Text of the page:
Transmedia Storytelling - How to keep media multitasking audiences happy. Part 2

26th June

 

 

Written by Masters Student

 

Continuation of blog post part 1 published on 23rd of June.

          4.     Theoretical Framework – How to build a transmedia property

Building a compelling transmedia property requires a great amount of planning and skill to achieve seamless communication between media properties, each able to be understood by itself, as well as in combination with others. By integrating a diversity of traditional and web based media and utilizing their inherent strengths, consumer engagement is increased. Four stylistic devices form the foundation of any transmedia property and should guide marketers in their attempts:

          1)     World Building

In contrast to franchises, which are center around strong characters, transmedia storylines start with an engaging world (Merkin, 2003). This urtext should develop archetypes or prototypes on which all narrative extensions can be based, hence, the text needs to be leverageable. Transmedia worlds are able to support multiple storylines, including different characters and time periods within the world, all held together by narrative cohesion and cannon (Reid, 2009). These narrative fragments trigger “encyclopedia impulses” or curiosity to learn everything that can be known about the unfamiliar environment in consumers (Jenkins, 2009, p.243).

Christine Huang (2009) recommends marketers take a closer look at their brand´s history, their users and their mission to determine an appropriate world. Obviously, the challenge for transmedia worlds in marketing is making the world interesting but simultaneously fitting to the overarching goal of promoting the company.

           2)     Negative Capabilities

To make all employed media platforms connect to each other, negative capabilities should be inserted into the storylines. Negative capabilities refer to “building strategic gaps into a narrative to evoke a delicious sense of uncertainty, mystery, or doubt in the audience” (Long, 2007, p. 53). The general idea is to make the story appealing to both casual audiences, who are able to enjoy each storyline independently, and to hard core fans, who are aware that pieces of the puzzle are missing and are involved enough to actively seek the completion of the storyline (Haralovich&Trosset, 2004). Hence, all storylines can stand on their own and be enjoyed in their totality. However, consumers engage in a synergistic experience when involved with the totality of story pieces. The entirety of storylines amounts to more than the mere sum of its individual parts and each consumer engages with parts in the context of the whole (Jenkins, 2006, pp. 101-108), therewith increasing the entertainment value.

           3)     Migratory Cues

Closely linked to negative capabilities are migratory cues. After all, parts of the story cannot simply be left out; audiences need to be able to find where the story continues. Migratory cues are exactly that: hints towards other mediums that present the consumer with the story continuation (Ruppel, 2009). Each piece of storyline does not only reference back to the overarching idea, but also references each individual part of the transmedia world (Fog , Budtz, Munch&Blanchette, 2005). This stylistic device is key to producing intertextuality between media outlets and enables a successive revelation of the storyline (Long, 2007). The story becomes “drillable” (Huang, 2009, p.13). While the world building allows horizontal expansions to include multiple storylines, migratory cues allow vertical expansion or a deep understanding of each storyline itself. In this manner, the sum of all storylines constitutes a “Gesamtkunstwerk” and the “homo ludens” (Giovangnoli, 2011, pp. 17 & 25) will be enticed to engage in this hunt for finding all of the story´s parts.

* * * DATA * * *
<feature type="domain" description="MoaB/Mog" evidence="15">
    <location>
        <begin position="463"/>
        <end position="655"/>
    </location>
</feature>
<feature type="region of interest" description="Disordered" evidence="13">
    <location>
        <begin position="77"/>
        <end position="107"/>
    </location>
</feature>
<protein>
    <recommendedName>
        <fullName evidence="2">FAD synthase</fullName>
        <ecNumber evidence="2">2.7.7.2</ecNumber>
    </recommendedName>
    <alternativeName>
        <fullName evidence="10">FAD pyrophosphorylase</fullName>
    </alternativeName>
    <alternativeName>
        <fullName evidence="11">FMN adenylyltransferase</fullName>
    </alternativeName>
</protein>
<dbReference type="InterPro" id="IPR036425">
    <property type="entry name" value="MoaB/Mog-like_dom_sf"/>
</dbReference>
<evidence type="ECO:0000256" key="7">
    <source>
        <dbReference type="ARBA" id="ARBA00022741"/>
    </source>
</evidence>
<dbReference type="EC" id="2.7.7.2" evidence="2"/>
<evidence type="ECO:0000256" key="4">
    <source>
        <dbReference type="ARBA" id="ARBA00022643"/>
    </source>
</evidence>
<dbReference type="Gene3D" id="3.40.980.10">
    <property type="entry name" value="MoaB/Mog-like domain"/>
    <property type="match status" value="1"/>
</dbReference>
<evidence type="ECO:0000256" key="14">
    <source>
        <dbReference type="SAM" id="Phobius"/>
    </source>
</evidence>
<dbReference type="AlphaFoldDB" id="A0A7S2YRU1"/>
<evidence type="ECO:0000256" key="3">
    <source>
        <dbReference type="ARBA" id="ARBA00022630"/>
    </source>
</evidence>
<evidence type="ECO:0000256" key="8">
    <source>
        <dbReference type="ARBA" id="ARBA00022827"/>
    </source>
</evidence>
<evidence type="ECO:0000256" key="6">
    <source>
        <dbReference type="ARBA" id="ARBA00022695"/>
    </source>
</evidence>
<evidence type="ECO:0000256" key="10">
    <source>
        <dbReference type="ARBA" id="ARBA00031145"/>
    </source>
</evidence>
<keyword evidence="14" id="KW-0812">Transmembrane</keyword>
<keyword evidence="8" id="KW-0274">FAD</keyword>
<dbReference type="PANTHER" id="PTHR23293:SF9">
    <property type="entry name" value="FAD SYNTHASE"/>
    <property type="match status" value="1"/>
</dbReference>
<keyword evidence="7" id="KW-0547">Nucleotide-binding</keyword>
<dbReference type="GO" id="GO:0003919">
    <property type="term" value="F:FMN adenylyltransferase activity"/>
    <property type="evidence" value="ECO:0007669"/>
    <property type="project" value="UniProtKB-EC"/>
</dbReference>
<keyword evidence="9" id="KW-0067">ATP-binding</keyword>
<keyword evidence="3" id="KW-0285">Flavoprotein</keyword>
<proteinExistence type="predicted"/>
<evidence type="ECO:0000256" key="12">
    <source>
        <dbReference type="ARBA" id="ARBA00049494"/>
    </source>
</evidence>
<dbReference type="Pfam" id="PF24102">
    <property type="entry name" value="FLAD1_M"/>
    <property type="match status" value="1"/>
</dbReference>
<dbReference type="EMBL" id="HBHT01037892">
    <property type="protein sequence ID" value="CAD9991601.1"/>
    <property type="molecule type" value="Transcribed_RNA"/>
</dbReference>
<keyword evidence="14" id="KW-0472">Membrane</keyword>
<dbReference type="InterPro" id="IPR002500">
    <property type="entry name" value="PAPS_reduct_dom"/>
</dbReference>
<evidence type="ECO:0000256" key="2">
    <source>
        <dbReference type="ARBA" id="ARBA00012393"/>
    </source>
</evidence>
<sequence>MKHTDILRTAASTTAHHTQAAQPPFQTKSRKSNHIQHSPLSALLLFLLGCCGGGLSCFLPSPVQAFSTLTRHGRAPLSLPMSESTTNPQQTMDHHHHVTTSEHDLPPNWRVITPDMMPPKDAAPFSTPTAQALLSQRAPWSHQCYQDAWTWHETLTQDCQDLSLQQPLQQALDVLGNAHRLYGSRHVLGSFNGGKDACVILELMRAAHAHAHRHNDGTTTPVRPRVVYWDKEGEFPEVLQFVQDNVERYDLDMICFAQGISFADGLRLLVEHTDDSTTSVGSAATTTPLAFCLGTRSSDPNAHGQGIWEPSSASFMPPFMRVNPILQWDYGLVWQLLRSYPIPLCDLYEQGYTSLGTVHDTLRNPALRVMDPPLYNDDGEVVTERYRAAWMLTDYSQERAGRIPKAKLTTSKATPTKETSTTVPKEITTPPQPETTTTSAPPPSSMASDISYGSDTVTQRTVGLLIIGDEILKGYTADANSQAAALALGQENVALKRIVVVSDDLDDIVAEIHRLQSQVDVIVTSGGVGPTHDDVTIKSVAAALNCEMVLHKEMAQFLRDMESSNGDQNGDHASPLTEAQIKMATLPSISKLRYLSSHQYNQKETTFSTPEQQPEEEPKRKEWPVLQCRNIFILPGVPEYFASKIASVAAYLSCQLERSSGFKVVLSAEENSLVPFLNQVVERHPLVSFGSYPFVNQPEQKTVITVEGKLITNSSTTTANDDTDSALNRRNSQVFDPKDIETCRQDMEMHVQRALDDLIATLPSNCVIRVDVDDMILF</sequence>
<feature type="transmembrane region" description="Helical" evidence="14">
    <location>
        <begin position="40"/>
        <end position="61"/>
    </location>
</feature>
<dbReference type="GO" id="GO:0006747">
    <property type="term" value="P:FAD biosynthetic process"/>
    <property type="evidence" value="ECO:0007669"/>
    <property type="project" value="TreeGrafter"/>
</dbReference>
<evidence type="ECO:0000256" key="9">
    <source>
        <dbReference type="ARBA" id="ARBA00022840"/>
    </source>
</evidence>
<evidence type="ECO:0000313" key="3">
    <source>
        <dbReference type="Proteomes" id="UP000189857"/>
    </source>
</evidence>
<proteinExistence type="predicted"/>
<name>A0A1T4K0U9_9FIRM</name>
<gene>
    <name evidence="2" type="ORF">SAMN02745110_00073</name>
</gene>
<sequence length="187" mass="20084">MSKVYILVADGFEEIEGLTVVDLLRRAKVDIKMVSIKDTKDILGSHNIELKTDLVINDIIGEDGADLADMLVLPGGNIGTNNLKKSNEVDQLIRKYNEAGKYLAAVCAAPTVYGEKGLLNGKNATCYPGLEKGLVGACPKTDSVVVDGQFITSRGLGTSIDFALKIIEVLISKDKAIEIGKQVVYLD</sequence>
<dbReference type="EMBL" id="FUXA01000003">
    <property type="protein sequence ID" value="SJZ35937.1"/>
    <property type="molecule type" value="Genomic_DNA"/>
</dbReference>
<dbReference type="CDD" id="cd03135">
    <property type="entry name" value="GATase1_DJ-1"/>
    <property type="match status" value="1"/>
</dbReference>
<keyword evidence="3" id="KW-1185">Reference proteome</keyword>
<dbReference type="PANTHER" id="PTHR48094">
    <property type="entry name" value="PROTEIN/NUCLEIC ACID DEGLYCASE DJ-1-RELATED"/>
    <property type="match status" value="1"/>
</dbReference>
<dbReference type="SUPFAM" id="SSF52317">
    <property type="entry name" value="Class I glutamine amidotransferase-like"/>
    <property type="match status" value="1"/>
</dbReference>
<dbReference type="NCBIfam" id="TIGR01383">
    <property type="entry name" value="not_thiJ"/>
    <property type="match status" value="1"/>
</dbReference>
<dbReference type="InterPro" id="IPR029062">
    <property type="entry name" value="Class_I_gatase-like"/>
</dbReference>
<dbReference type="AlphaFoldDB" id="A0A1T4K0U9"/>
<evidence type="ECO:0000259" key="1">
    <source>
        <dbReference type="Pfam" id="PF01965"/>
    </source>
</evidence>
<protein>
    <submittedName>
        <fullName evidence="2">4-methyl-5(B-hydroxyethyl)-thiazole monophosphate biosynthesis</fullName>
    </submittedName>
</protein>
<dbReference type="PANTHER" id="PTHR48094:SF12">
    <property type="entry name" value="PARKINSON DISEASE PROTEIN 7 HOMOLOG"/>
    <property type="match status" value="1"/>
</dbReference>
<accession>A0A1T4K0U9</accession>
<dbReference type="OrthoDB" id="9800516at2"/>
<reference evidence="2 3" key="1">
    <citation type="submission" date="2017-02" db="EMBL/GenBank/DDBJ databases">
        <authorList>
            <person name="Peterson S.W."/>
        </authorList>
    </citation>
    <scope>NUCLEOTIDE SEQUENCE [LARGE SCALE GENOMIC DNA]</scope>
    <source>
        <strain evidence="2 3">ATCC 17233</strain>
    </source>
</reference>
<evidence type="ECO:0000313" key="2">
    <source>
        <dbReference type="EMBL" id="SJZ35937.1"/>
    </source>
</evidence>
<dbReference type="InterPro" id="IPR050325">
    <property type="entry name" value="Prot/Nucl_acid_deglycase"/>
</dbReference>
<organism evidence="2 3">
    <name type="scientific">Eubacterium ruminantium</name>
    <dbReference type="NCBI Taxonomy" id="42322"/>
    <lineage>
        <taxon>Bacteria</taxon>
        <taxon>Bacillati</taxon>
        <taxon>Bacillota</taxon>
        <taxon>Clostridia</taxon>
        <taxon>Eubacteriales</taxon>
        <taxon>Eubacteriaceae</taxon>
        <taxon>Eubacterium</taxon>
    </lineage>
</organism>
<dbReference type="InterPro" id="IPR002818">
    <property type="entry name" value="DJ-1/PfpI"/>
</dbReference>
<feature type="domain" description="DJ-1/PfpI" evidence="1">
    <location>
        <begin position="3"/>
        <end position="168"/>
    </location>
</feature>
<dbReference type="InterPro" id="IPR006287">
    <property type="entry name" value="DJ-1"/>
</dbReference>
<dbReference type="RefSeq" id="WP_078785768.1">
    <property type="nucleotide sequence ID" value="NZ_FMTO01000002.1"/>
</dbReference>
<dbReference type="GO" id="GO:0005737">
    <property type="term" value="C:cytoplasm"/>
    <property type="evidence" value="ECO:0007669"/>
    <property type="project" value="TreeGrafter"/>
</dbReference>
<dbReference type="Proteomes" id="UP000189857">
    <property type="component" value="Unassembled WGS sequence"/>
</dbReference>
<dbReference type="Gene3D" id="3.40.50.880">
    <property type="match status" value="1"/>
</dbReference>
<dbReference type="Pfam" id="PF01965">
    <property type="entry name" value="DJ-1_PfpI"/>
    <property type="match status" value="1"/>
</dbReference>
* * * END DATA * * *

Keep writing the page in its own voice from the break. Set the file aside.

4)     Consumer Participation

If, however, the storylines provided by the marketer are unsatisfactory, consumers become co-authors, e.g. through textual elaborations, proliferations or augmentations (Ward, 2009). Transmedia properties actively encourage such forms of participation that are mostly done in the virtual space where content can easily be shared (Kietzmann, Hermkens, McCarthy&Silvestre, 2011). Consumers are able to explore characters, subplots or any unanswered questions within the limits of the overarching world provided by marketer, even employing new media platforms for this purpose.  Just as an improvisational theatre, marketers and consumers engage in a multi-directional exchange about how the storyline can be improved, extended or kept alive (Singh & Sonnenburg, 2012). Also, consumers become a knowledge community, where fans can exchange ideas and clues with each other. As Susan Fournier and Lara Lee (2009) demonstrate: while the brand fosters the community, the community fuels the brand. Storytelling, in that sense, becomes a means to connect consumers to marketers, content and other consumers in new ways (Berelowitz, 2011), building new communities around brands (Cova&Pace, 2006; Antorini, Muniz&Askildsen, 2012). 

Exhibit 2: Building a transmedia property: Connecting consumers, marketers, mediums  

Exhibit 2: Building a transmedia property: Connecting consumers, marketers, mediums

 

 

          5.     Coca-Cola´s – How the Happiness Factory boosts engagement and sales

Coca-Cola sees itself as an entertainment company, always tying their brand to content, such as American Idol or sport sponsorship. However, the new phase in Coca-Cola´s strategy is creating meaningful in-house content (Benn, 2008).